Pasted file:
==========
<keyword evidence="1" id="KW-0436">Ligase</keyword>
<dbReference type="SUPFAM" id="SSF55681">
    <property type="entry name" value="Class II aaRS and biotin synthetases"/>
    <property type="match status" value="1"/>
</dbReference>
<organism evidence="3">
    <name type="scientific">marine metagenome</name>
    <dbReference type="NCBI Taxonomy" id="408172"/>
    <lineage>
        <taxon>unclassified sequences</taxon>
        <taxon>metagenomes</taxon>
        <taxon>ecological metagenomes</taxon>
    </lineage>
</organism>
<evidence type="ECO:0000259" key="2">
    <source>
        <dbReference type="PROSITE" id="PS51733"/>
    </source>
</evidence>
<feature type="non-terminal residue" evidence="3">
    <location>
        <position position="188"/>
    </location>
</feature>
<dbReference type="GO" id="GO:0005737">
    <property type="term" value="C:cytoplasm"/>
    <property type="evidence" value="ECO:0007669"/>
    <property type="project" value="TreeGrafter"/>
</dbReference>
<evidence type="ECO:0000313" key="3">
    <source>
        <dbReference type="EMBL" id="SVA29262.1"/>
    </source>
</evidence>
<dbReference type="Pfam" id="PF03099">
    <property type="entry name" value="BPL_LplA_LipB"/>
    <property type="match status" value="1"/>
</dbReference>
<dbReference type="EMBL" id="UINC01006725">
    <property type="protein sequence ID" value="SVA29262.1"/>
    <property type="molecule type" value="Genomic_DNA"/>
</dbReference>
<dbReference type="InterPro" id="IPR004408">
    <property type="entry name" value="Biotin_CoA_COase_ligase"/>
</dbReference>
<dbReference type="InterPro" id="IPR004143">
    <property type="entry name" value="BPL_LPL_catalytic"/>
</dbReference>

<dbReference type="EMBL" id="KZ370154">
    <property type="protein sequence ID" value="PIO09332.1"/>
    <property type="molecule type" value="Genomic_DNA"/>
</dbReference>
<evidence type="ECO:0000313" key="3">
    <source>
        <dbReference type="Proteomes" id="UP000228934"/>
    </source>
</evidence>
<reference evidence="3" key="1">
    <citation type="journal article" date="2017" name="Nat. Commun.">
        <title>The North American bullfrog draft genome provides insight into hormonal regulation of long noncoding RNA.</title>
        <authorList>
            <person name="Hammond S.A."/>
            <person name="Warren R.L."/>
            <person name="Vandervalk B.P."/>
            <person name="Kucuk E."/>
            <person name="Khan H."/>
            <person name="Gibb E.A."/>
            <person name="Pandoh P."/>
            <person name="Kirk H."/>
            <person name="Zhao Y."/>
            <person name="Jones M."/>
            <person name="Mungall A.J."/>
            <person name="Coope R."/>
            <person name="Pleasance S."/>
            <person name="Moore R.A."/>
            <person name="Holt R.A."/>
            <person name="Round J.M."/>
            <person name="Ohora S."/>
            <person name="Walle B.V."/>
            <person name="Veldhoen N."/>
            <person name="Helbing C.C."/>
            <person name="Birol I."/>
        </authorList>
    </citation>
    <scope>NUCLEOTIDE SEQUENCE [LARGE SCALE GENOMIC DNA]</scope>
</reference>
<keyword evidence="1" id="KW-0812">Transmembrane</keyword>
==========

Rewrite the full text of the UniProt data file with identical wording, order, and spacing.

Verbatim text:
<keyword evidence="1" id="KW-0436">Ligase</keyword>
<dbReference type="SUPFAM" id="SSF55681">
    <property type="entry name" value="Class II aaRS and biotin synthetases"/>
    <property type="match status" value="1"/>
</dbReference>
<organism evidence="3">
    <name type="scientific">marine metagenome</name>
    <dbReference type="NCBI Taxonomy" id="408172"/>
    <lineage>
        <taxon>unclassified sequences</taxon>
        <taxon>metagenomes</taxon>
        <taxon>ecological metagenomes</taxon>
    </lineage>
</organism>
<evidence type="ECO:0000259" key="2">
    <source>
        <dbReference type="PROSITE" id="PS51733"/>
    </source>
</evidence>
<feature type="non-terminal residue" evidence="3">
    <location>
        <position position="188"/>
    </location>
</feature>
<dbReference type="GO" id="GO:0005737">
    <property type="term" value="C:cytoplasm"/>
    <property type="evidence" value="ECO:0007669"/>
    <property type="project" value="TreeGrafter"/>
</dbReference>
<evidence type="ECO:0000313" key="3">
    <source>
        <dbReference type="EMBL" id="SVA29262.1"/>
    </source>
</evidence>
<dbReference type="Pfam" id="PF03099">
    <property type="entry name" value="BPL_LplA_LipB"/>
    <property type="match status" value="1"/>
</dbReference>
<dbReference type="EMBL" id="UINC01006725">
    <property type="protein sequence ID" value="SVA29262.1"/>
    <property type="molecule type" value="Genomic_DNA"/>
</dbReference>
<dbReference type="InterPro" id="IPR004408">
    <property type="entry name" value="Biotin_CoA_COase_ligase"/>
</dbReference>
<dbReference type="InterPro" id="IPR004143">
    <property type="entry name" value="BPL_LPL_catalytic"/>
</dbReference>

<dbReference type="EMBL" id="KZ370154">
    <property type="protein sequence ID" value="PIO09332.1"/>
    <property type="molecule type" value="Genomic_DNA"/>
</dbReference>
<evidence type="ECO:0000313" key="3">
    <source>
        <dbReference type="Proteomes" id="UP000228934"/>
    </source>
</evidence>
<reference evidence="3" key="1">
    <citation type="journal article" date="2017" name="Nat. Commun.">
        <title>The North American bullfrog draft genome provides insight into hormonal regulation of long noncoding RNA.</title>
        <authorList>
            <person name="Hammond S.A."/>
            <person name="Warren R.L."/>
            <person name="Vandervalk B.P."/>
            <person name="Kucuk E."/>
            <person name="Khan H."/>
            <person name="Gibb E.A."/>
            <person name="Pandoh P."/>
            <person name="Kirk H."/>
            <person name="Zhao Y."/>
            <person name="Jones M."/>
            <person name="Mungall A.J."/>
            <person name="Coope R."/>
            <person name="Pleasance S."/>
            <person name="Moore R.A."/>
            <person name="Holt R.A."/>
            <person name="Round J.M."/>
            <person name="Ohora S."/>
            <person name="Walle B.V."/>
            <person name="Veldhoen N."/>
            <person name="Helbing C.C."/>
            <person name="Birol I."/>
        </authorList>
    </citation>
    <scope>NUCLEOTIDE SEQUENCE [LARGE SCALE GENOMIC DNA]</scope>
</reference>
<keyword evidence="1" id="KW-0812">Transmembrane</keyword>